Using Bioinspired Next-Generation Cryoprotectants to Advance Ex Vivo Preservation of Vascularized Composite Allografts at High Subzero Temperature
Tessa Muss*1, Yi-nan Guo1, Yichuan Zhang1, Amanda Loftin1, Emma Rowley1, Amy Bodine1, Arthi Shridhar2, Xiaoxi Wei2, Mark Kline2, Byoung Chol Oh1, Gerald Brandacher1
1Plastic and Reconstructive Surgery, Johns Hopkins University, Baltimore, MD; 2X-Therma Inc., Richmond, CA
Vascularized composite allotransplantation (VCA) can restore form and function to patients with upper limb loss, but its use is limited by a short cold ischemia time (CIT) of 6 hours at 4°C. Subzero storage is a promising solution to prolong the CIT, but a cryopreservative is needed to prevent ice damage. As such, a novel biopreservative, XT-ViVo (XTV), was developed to preserve tissue at -5°C in an ice-free state. This study aims to show that storing VCAs at high subzero temperatures with XTV will extend the CIT to increase graft availability for transplant.
Male Lewis rat forelimbs were procured. Limbs were perfused with University of Wisconsin (UW) solution and stored at 4°C or perfused with XTV and stored at -5°C for CITs of 6, 24, 48, or 72 hours. Groups were named according to the assigned solution and CIT (e.g. UW6). Limbs were then orthotopically transplanted to syngeneic rats. Images, serum, and grip strength were collected postoperatively. Grafts were harvested on postoperative day (POD) 30 for analysis.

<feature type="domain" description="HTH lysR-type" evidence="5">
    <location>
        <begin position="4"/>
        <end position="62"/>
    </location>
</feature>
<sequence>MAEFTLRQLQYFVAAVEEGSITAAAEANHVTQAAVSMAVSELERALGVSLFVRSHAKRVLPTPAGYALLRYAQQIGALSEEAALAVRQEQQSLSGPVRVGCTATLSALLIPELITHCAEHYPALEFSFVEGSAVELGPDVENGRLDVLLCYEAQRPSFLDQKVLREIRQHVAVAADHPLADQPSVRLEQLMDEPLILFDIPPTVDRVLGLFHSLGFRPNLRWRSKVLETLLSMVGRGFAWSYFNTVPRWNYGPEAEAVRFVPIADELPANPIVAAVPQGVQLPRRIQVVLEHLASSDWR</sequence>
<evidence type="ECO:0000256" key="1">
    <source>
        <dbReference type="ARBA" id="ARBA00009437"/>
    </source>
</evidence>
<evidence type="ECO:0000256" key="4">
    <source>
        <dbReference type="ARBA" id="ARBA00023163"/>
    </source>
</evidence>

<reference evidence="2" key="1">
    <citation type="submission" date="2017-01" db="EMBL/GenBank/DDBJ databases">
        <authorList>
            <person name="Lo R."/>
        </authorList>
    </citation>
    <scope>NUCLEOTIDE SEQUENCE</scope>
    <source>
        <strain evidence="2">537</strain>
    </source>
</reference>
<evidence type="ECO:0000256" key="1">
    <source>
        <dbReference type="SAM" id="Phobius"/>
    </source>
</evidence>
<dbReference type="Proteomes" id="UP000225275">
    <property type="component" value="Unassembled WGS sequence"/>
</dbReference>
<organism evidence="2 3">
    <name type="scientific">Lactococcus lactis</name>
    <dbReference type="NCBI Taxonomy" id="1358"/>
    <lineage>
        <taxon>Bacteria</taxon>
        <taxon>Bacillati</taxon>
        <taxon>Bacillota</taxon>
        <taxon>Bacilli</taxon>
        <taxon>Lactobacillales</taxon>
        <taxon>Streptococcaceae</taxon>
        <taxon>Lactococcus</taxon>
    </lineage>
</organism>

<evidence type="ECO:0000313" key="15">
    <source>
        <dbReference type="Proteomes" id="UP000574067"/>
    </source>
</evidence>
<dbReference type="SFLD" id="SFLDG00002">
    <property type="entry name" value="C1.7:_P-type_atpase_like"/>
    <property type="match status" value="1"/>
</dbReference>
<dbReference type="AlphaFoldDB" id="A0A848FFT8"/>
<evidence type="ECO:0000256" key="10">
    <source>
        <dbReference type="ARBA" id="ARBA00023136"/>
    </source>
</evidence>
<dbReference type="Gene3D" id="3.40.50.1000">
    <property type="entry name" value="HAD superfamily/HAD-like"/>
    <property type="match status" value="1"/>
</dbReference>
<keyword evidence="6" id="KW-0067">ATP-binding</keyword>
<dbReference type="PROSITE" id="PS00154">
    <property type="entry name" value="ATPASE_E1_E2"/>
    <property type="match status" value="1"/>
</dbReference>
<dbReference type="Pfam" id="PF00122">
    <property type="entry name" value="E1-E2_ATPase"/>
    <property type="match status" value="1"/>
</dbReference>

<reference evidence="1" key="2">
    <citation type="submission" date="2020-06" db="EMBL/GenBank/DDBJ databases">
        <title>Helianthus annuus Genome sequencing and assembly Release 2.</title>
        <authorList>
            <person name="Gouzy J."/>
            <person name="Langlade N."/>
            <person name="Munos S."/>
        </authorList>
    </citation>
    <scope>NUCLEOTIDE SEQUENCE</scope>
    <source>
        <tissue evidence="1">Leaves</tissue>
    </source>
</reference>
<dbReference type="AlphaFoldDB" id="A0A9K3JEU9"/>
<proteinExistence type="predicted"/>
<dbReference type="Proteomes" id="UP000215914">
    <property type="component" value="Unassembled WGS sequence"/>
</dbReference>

28 recipient rats were transplanted: UW6 (n=5), UW24 (n=4), UW48 (n=3), UW72 (n=5), XTV24 (n=4), XTV48 (n=4), XTV72 (n=3). XTV limbs reperfused faster on average than UW counterparts: 18.3 vs 20.7 seconds (24hr CIT), 7.7 vs 20 seconds (48hr CIT), 15 vs 30 seconds (72hr CIT). All paws remained well perfused until POD30, but skin necrosis positively correlated with CIT. At 24 and 48hr CIT, both UW and XTV groups had peri-incisional skin necrosis as soon as POD5 down to the mid-humerus, whereas necrosis began as soon as POD3 and extended past the elbow at 72hr CIT. Functionally, all groups could form fists for grip strength testing, but there were no significant differences at 4 weeks. Median nerves showed histologic evidence of regeneration in all groups.
Preliminary findings indicate that preserving forelimbs in XTV for up to 72 hours at subzero conditions is feasible, as grafts can maintain perfusion for 30 days and nerves can regenerate and reinnervate muscle. This builds a foundation to further optimize this technology for prolonged preservation of VCAs.
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